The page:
You can search DISCOVERY by entering search terms/keywords in the search box below.  Alternatively, you may wish to look at the full A-Z list of databases.

I've found a useful article, now what?

Let’s assume you have done a search and have found (or have been given on a reading list) a really useful article. How can you use this article to find other good articles? There are various different ways:

  • Reference List (looking back)
    This author found these papers useful, might it be worth checking these out? Check if we have these papers or can get them for you (i.e. you know what you are looking for). These will necessarily be older papers.
  • Cited reference searching (looking forward)
    We subscribe to two citation indexes - Scopus and Web of Science. It is possible to use these to search for an article and then see who has cited that paper (times cited). This is necessarily looking forward i.e. how has this area of research developed/who has subsequently cited this paper in their research?
  • Related articles
    Usually given in a publisher database – other articles in that database which share some of the same references as this article
  • Keywords/controlled vocabulary
    If you are struggling to think of appropriate keywords to for your search, look at those used in a useful paper
  • Author Details (often links in a database)
    Is this author an expert in the field, might they have other useful papers? Use the author name to search for other papers or check their personal website
  • Journal Details
    Is this quite a specialised journal, might it publish papers on the same topic? Search within that journal with your selected keywords and set up alerts to be notified of new articles

For further help with this, or with any aspect of Literature Searching, please contact your Liaison Librarian or local library team.

What to do if we don't have what you're looking for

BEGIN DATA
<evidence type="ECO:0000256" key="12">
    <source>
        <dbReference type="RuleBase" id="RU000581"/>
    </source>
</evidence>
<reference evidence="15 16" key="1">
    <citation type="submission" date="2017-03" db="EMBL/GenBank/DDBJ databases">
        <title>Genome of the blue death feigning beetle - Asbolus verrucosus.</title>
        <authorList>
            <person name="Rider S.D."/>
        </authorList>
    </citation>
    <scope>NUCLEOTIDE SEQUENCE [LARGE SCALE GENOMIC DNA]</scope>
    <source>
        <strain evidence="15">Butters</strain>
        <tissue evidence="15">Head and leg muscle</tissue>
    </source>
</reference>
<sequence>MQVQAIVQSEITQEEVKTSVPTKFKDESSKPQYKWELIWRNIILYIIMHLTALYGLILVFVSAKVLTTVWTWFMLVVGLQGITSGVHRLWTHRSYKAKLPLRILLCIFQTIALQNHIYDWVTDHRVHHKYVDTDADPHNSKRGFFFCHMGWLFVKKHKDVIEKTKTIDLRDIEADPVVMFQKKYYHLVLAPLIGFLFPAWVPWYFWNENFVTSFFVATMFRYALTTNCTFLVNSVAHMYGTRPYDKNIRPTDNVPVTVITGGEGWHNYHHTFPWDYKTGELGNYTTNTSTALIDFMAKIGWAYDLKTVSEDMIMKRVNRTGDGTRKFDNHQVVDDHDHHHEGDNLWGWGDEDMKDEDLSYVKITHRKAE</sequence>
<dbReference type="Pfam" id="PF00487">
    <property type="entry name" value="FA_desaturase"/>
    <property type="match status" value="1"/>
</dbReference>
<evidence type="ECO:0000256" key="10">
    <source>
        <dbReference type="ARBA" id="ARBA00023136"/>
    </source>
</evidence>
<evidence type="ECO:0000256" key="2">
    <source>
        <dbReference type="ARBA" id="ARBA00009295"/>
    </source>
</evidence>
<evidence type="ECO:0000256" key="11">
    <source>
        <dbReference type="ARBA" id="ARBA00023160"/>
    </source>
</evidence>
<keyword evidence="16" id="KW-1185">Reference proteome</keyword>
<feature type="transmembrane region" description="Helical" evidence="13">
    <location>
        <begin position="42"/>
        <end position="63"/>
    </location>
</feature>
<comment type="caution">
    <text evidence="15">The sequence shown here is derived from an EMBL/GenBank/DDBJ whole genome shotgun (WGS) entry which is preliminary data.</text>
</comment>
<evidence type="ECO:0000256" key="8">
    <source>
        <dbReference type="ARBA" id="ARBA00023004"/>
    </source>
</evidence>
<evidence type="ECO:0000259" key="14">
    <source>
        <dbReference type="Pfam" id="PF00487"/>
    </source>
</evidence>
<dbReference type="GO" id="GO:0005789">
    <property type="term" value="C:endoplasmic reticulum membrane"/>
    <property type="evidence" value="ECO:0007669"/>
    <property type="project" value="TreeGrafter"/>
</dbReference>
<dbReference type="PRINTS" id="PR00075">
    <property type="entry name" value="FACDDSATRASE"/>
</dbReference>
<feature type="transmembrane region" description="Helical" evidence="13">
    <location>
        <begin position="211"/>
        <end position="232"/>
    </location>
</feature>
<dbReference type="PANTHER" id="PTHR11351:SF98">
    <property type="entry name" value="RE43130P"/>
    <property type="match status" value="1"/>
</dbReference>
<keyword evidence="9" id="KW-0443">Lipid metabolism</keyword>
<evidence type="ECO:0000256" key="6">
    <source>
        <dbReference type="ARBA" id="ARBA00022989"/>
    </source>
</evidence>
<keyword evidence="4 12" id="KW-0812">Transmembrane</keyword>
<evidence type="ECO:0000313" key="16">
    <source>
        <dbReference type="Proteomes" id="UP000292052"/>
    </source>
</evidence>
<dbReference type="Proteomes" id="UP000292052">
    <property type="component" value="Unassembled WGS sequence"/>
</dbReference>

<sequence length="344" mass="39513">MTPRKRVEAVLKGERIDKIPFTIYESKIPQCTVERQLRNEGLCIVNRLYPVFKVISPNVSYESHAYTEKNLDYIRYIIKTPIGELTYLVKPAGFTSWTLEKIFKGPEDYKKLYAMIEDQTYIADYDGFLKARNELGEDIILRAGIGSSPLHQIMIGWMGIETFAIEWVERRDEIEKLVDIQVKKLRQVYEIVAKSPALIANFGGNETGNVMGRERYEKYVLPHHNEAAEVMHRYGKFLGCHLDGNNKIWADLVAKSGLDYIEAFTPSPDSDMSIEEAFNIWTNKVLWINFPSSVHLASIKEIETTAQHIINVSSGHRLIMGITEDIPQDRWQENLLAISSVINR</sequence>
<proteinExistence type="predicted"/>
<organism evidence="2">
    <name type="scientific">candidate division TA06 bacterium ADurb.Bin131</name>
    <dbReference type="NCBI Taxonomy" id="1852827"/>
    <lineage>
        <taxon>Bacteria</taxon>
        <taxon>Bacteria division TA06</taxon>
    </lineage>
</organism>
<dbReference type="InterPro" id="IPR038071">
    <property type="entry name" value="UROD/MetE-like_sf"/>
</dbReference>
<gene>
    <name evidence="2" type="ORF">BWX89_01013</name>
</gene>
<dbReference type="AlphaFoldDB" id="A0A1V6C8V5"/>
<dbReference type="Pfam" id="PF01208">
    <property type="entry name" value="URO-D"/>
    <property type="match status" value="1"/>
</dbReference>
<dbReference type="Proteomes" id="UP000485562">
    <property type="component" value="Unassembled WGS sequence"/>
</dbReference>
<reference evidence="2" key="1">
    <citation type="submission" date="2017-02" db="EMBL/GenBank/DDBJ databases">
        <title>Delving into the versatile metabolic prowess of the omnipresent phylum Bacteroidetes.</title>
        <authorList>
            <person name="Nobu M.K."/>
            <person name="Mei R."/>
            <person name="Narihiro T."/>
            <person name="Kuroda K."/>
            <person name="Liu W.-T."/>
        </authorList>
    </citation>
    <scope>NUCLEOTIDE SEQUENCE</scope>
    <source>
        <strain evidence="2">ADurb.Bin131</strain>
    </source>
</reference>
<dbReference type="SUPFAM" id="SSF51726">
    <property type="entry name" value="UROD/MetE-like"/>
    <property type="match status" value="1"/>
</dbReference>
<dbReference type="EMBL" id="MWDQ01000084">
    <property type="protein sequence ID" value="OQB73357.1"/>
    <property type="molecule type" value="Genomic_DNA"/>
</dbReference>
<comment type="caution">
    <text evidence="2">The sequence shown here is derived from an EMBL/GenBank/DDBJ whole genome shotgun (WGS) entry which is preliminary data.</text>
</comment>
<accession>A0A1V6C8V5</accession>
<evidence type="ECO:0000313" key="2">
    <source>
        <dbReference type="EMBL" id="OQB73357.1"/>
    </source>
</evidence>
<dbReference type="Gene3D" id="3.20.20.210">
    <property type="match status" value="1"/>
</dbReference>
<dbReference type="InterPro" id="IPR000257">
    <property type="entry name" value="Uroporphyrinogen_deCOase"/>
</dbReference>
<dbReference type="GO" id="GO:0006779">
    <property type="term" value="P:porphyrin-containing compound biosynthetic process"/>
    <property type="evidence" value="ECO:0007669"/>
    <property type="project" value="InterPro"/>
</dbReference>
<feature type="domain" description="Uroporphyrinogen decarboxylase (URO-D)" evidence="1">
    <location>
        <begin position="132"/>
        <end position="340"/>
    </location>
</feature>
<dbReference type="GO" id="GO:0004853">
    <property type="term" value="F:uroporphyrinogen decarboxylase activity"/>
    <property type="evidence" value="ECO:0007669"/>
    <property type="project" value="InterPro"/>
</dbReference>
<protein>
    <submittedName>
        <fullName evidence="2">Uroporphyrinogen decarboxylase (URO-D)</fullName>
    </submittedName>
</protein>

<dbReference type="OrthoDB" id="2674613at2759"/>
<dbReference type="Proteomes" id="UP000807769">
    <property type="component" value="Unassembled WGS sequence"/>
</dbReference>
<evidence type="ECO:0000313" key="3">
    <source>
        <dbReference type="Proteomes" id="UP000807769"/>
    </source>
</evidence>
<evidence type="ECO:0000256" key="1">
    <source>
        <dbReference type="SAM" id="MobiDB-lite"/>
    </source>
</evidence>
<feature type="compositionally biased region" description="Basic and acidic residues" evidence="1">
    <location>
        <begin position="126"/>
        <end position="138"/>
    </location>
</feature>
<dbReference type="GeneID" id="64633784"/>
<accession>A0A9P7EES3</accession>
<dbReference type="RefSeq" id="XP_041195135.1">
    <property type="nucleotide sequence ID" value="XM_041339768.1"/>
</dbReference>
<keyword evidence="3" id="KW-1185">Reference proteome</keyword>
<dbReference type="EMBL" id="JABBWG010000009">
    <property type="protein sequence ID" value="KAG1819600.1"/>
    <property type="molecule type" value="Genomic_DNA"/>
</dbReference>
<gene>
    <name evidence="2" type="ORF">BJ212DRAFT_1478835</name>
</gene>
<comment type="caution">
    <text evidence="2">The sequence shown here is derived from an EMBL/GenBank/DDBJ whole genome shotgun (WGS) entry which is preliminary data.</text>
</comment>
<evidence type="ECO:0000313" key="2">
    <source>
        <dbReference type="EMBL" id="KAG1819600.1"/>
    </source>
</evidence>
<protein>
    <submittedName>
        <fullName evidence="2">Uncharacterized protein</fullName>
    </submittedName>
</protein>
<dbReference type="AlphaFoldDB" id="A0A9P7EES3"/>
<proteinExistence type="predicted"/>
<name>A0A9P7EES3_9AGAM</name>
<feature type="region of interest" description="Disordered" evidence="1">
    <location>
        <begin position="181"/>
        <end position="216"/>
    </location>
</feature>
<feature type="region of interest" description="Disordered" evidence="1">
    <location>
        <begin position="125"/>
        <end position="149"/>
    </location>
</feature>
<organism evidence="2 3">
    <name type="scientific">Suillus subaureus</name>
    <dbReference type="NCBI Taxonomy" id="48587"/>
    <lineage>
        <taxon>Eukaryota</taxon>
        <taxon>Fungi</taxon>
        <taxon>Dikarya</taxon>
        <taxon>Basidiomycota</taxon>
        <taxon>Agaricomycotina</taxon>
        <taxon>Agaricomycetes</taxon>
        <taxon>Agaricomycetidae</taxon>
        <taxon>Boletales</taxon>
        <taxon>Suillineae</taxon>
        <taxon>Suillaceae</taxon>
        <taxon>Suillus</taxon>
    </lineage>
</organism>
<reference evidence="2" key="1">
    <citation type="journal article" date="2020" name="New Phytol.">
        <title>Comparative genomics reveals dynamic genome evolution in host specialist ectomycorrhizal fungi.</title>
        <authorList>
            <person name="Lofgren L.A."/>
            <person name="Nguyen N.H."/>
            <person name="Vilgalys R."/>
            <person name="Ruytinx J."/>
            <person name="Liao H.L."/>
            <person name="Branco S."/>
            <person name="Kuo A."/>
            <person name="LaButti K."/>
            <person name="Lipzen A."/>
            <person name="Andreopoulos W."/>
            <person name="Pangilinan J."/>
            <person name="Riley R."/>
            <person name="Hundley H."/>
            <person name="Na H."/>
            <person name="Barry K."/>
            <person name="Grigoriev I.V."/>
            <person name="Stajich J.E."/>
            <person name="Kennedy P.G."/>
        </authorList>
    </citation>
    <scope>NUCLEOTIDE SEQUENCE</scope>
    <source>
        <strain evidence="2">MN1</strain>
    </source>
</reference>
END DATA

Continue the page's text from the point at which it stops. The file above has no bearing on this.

Contact your Liaison Librarian

If you think we should have something, or there is a problem, contact your Liaison Librarian Rachel Whittington at R.Whittington@hw.ac.uk

Request we buy the book 

You can request that the Library order books through the Book Order Form. More information is at: https://www.hw.ac.uk/uk/services/is/library-essentials/suggest-a-book.htm

Interlibrary Loan

Request to borrow the book from another library or get the journal article from another library. More information is at https://www.hw.ac.uk/uk/services/is/library-essentials/ill.htm

Accessing other libraries (UK Students)

Please check Covid-19 guidance for the library you are visiting before arranging your visit. 

SCONUL Access Scheme

Other libraries in the UK may grant HWU students access to their resources through the SCONUL Access Scheme. More information can be found on the website.

National Library of Scotland 

The National Library of Scotland receives, on legal deposit, a copy of almost all books and periodicals published in the UK, plus many published abroad. The Library is open for reference only (i.e. its stock cannot be borrowed). It has reading rooms in two buildings: George IV Bridge Building and Causewayside Building.

The NLS catalogues can be accessed here.